First, the report gives the impression that evolutionary theory is taught without being critiqued as incompatible with Baptist convictions. Not one of the professors or students interviewed mentions evolution being critiqued as unbiblical. One might say, “It is being critiqued but that wasn’t mentioned in the report.” That would be a pretty big oversight when communicating with concerned Tennessee Baptists.
Second, the liberal historical-critical method of biblical interpretation, which has been overwhelmingly rejected by Southern Baptists convention-wide, is being taught as one acceptable method among others. One student said, “The professors never pushed liberal theories in class nor did they push conservative theories either. They just presented theories and allowed the student to make their own decision.” This isn’t good enough at a school funded by Cooperative Program (CP) dollars!
Third, this is part of a trend to not hold Tennessee Baptist institutions accountable. A similar investigation in 2005 of both CN and Belmont led to both schools being exonerated, and of Belmont it was said that students were being equipped for service for the Kingdom of God. This is troubling because it is obvious now that Belmont had no desire to be held accountable to Baptist convictions or practices, and yet the appropriate boards did not act. Belmont and the TBC severed ties in 2007 due to Belmont wanting to elect a self-perpetuating trustee board instead of a TBC-elected Board. Belmont will pay the TBC $11 million over the next 40 years. Since that separation, Belmont has publicly and quickly moved away from its Baptist heritage and roots. For example, in 2011 they added “sexual orientation” to the school’s nondiscrimination policy, and this was troubling because President Fisher said this “new policy simply reflects the school’s ‘long-standing practice,’” a long-standing practice that had not been called to account.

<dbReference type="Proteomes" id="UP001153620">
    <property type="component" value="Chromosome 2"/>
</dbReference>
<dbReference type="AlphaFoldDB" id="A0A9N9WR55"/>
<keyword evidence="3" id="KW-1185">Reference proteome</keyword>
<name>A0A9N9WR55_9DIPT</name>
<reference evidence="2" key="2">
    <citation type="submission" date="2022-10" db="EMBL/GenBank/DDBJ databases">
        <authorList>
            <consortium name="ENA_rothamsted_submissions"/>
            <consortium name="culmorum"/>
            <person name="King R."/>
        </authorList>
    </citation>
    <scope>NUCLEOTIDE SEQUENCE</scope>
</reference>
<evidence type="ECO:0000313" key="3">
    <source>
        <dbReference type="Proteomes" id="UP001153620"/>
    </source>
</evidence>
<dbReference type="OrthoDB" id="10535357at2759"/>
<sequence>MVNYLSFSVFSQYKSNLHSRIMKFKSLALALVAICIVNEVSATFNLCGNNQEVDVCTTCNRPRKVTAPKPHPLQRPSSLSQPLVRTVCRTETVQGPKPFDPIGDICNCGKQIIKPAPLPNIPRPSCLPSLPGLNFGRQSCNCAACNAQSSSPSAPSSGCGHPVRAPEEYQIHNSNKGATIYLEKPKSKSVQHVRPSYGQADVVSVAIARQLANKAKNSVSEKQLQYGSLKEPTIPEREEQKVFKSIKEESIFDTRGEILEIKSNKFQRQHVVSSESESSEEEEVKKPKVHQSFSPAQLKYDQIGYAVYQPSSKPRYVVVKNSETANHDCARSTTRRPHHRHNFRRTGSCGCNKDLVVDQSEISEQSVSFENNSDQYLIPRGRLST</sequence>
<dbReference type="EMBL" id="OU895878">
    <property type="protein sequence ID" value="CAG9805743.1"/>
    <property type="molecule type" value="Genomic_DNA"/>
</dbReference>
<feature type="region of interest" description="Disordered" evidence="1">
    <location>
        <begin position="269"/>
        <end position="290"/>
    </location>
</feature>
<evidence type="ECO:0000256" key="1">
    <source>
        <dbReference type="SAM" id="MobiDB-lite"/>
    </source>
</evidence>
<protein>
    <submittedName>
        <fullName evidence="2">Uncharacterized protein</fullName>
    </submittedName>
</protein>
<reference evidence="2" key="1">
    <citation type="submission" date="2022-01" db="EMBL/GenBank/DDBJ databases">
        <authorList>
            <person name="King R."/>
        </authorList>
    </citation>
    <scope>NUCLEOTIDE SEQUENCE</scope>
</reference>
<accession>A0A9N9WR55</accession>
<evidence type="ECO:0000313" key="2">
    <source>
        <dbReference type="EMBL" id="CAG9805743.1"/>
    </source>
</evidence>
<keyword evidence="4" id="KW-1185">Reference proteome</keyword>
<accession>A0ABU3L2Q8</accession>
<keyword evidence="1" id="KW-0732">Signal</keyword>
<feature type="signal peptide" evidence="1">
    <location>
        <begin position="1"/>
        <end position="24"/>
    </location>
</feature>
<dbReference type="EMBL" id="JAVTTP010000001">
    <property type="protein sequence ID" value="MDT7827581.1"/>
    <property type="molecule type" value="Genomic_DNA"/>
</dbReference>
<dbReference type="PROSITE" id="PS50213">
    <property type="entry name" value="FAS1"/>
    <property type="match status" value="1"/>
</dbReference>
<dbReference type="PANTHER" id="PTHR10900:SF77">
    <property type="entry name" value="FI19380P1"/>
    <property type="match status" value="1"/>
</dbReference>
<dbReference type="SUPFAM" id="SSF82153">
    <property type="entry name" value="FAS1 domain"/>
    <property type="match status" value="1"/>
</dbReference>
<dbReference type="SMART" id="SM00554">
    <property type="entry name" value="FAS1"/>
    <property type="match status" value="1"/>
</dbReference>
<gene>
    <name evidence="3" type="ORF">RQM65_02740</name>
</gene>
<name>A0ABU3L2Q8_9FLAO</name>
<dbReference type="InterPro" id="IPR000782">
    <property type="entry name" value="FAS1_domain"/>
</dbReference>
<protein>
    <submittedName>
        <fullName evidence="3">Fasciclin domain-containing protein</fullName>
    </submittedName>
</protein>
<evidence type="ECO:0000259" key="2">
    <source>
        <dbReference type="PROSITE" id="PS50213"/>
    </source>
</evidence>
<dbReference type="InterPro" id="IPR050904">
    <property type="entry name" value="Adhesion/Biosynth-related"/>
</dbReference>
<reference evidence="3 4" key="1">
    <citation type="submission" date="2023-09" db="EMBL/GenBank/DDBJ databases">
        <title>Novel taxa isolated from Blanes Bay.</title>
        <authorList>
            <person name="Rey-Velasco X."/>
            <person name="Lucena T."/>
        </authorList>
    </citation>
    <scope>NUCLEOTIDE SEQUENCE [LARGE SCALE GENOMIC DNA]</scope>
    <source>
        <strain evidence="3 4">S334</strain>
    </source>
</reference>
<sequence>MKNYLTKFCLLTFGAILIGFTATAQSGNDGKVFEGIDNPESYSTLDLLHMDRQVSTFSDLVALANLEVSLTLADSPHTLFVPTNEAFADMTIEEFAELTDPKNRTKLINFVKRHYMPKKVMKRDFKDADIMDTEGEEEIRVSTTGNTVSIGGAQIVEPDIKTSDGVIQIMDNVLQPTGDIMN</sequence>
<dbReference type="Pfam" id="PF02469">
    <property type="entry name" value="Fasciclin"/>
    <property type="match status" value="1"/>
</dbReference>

This is a review of Johnny Carr’s book Orphan Justice: How to Care for Orphans Beyond Adoption. We want to thank Keelan Cook, doctoral student at Southeastern Baptist Theological Seminary, for doing this book review at the request of Baptist21. This book is available for purchase here.
Take care of orphans.
It is pretty clear this is a command to the church straight out of the pages of Scripture. James says it this way, “Religion that is pure and undefiled before God, the Father, is this: to visit orphans and widows in their affliction, and to keep oneself unstained from the world” (Js 1:27, ESV). It cannot get much clearer than that.
However, understanding we have a responsibility to orphans and widows in their affliction and actually knowing what we should do are completely different things.
Of recent, the discussion of orphan care has seen new life. Men such as Russell Moore, Tony Merida, and Dan Cruver contributed much to this conversation, and now Johnny Carr adds to the growing movement with his new book, Orphan Justice.
This book is not a theological treatise on adoption, and it is not some heady or detached treatment of the issues of adoption and orphan care. Instead, it is the personal story of Carr’s journey into the world of orphan care with stops along the way to highlight the lessons he has learned. Carr’s experience in adopting and his work for orphan care are here framed as a challenge for the church to see this as a central task of her mission.
What is it about?